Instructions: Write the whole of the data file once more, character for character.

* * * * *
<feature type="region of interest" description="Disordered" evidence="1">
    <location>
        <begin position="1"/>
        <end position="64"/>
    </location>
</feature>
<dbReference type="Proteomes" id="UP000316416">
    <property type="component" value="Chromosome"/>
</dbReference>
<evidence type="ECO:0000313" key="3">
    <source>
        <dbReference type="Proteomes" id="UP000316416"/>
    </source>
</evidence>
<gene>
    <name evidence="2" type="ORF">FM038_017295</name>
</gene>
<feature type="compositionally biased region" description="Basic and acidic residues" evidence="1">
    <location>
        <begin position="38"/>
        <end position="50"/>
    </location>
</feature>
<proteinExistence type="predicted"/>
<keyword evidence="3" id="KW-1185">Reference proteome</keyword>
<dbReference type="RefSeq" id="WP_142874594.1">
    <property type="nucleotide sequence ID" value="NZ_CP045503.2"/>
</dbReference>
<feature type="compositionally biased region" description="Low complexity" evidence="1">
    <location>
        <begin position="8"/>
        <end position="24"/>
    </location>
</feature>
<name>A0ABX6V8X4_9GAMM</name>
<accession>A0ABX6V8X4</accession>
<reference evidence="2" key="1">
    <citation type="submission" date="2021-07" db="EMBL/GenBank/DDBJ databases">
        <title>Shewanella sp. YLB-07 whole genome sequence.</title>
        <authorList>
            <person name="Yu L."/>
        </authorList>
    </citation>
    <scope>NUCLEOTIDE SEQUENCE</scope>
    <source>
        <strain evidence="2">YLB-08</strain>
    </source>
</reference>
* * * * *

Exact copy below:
<feature type="region of interest" description="Disordered" evidence="1">
    <location>
        <begin position="1"/>
        <end position="64"/>
    </location>
</feature>
<dbReference type="Proteomes" id="UP000316416">
    <property type="component" value="Chromosome"/>
</dbReference>
<evidence type="ECO:0000313" key="3">
    <source>
        <dbReference type="Proteomes" id="UP000316416"/>
    </source>
</evidence>
<gene>
    <name evidence="2" type="ORF">FM038_017295</name>
</gene>
<feature type="compositionally biased region" description="Basic and acidic residues" evidence="1">
    <location>
        <begin position="38"/>
        <end position="50"/>
    </location>
</feature>
<proteinExistence type="predicted"/>
<keyword evidence="3" id="KW-1185">Reference proteome</keyword>
<dbReference type="RefSeq" id="WP_142874594.1">
    <property type="nucleotide sequence ID" value="NZ_CP045503.2"/>
</dbReference>
<feature type="compositionally biased region" description="Low complexity" evidence="1">
    <location>
        <begin position="8"/>
        <end position="24"/>
    </location>
</feature>
<name>A0ABX6V8X4_9GAMM</name>
<accession>A0ABX6V8X4</accession>
<reference evidence="2" key="1">
    <citation type="submission" date="2021-07" db="EMBL/GenBank/DDBJ databases">
        <title>Shewanella sp. YLB-07 whole genome sequence.</title>
        <authorList>
            <person name="Yu L."/>
        </authorList>
    </citation>
    <scope>NUCLEOTIDE SEQUENCE</scope>
    <source>
        <strain evidence="2">YLB-08</strain>
    </source>
</reference>